When the Light of the World Was Subdued, Our Songs Came Through: A Norton Anthology of Native Nations Poetry is edited by Joy Harjo of the Muscogee (Creek) Nation and was named the 23rd Poet Laureate of the United States in 2019; with Leanne Howe, a member of the Choctaw Nation of Oklahoma; Jennifer Elise Foerster, a member of the Muscogee Nation; and contributing editors. This anthology gathers the work of more than 160 poets, representing nearly 100 indigenous nations.
In Search of April Raintree is the story of two Métis sisters growing up in Winnipeg, Manitoba. After the girls are removed from their family, they are sent to separate foster homes. Métis writer Beatrice Culleton Mosionier recounts their struggle with loss, violence, racism, and search for identity in this moving narrative. This novel has become an important text in recent Canadian literature. This new critical edition includes the complete text of the novel and ten original essays.
Apple in the Middle by Dawn Quigley, enrolled member of the Turtle Mountain Chippewa, is published by North Dakota State University Press and now in paperback. This story is set in Minnesota and the Turtle Mountain Chippewa reservation in North Dakota. Apple Starkington’s mother, a member of Turtle Mountain Chippewa, died after giving birth to her. Growing up with her father and stepmother, and living in upper middle-class suburbia, Apple feels like she doesn’t fit in. She has experienced racism at school when she was called a racial slur for someone of white and Native American descent.
Apple, Skin to the Core: A Memoir in Words and Pictures, is by Eric Gansworth, (Sˑha-weñ na-saeˀ), an enrolled Onondaga writer and visual artist, born and raised at the Tuscarora Nation. The contents of Apple, Skin to the Core, are arranged along the theme of albums: Apple Records, The Red Album, Dog Street - Side A and Side B, Get Back and Liner Notes. Each set tells the story in words and images of his, his family, and his life on and off Dog Street. These are stories of residential schools and its impact, racism, and relationships.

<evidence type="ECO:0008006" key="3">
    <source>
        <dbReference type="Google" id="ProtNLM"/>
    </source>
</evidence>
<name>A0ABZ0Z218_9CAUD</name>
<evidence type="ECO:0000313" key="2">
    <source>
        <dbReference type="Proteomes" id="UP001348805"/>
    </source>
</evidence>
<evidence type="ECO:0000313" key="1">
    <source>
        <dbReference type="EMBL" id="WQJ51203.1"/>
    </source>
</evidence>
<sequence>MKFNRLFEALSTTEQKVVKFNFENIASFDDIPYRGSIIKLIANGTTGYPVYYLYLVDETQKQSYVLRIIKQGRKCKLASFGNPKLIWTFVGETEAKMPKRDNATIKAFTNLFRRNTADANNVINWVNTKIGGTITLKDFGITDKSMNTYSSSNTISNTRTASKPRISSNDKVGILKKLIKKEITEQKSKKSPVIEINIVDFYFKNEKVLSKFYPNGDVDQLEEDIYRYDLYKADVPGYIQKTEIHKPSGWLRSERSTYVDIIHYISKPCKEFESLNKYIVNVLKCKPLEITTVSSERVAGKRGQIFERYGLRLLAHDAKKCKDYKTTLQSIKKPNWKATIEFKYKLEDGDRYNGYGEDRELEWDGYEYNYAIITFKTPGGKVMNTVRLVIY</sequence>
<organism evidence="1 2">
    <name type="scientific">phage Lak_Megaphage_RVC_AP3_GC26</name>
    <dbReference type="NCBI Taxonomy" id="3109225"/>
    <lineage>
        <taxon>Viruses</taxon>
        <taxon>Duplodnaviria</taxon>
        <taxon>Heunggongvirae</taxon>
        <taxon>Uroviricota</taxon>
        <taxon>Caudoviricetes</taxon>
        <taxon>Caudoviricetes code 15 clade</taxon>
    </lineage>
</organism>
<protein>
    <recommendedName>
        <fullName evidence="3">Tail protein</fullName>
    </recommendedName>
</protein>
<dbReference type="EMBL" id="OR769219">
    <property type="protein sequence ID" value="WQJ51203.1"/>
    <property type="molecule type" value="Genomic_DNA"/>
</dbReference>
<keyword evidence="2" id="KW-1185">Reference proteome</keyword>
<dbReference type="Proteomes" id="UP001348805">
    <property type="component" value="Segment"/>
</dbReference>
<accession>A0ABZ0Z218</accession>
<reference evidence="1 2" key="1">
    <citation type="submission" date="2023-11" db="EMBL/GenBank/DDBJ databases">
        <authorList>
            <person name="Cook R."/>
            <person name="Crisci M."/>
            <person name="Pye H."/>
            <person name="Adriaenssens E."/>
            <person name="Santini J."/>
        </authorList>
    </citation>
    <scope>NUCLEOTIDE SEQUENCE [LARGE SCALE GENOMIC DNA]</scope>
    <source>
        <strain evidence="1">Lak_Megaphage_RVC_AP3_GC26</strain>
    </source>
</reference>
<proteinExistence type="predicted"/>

First published in 2000, Angel Wing Splash Pattern is where Richard Van Camp’s love of the short story began. In these stories he demonstrates the range of his talent and the pursuit of excellence in his craft as a writer and storyteller. Richard Van Camp is a proud Tłįchϙ Dene from Fort Smith, NWT. In Angel Wing Splash Pattern Richard Van Camp celebrates life in northern Canada where the stories are playful, moving, and starkly honest in their portrayal of contemporary Indigenous life. There is pain in these stories and there is loss.
Ce n'etait pas nous les sauvages (We Were Not The Savages: A Mi'kmaq Perspective on the Collision between European and Native American Civilizations) is written by Danie N. Paul, Mi'kmaq historian, and translated into French by Jean-François Cyr. The cover artwork is by Leonard Paul. Daniel Paul was born on the Indian Brook Reserve in Nova Scotia. He worked for the Department of Indian Affairs as a District Superintendent of Lands, and also served with the Confederacy of Mainland Micmacs.
I Place You Into the Fire by Rebecca Thomas, Mi'kmaw spoken-word artist and author of I'm Finding My Talk, shows that three similarly shaped Mi'kmaw words have drastically different meanings: kesalul means "I love you"; kesa'lul means "I hurt you"; and ke'sa'lul means "I put you into the fire." In this poetry collection, readers will feel Rebecca Thomas's deep love, pain, and frustration and loss.
Le baiser de Nanabush est écrit par Drew Hayden Taylor, Ojibwe et traduit par Eva Lavergne de l'anglais Motorcycles and Sweetgrass, A Novel. Rien ne se produit jamais dans la réserve anishinabe de Lac-aux-Loutres. Enfin, jusqu’à l’arrivée d’un séduisant étranger aux cheveux blonds porté par une rutilante moto Indian Chief 1953. Les intentions du bellâtre sont d’autant plus mystérieuses que celui-ci semble connaître la communauté sous toutes ses coutures. Si la cheffe Maggie tombe instantanément sous son charme, son fils Virgile est beaucoup moins enthousiaste.
Dans Le Grand retour: Le réveil autochtone par John Ralston Saul et traduit par Daniel Poliqui, nous raconte l’histoire du Canada de manière que nous puissions mieux comprendre le présent – et mieux préparer l'avenir. Il y a toujours une bonne part d’inconfort dans les « moments historiques », nous prévient John Saul en nous exhortant à embrasser et à soutenir la résurgence des peuples autochtones sur la scène politique.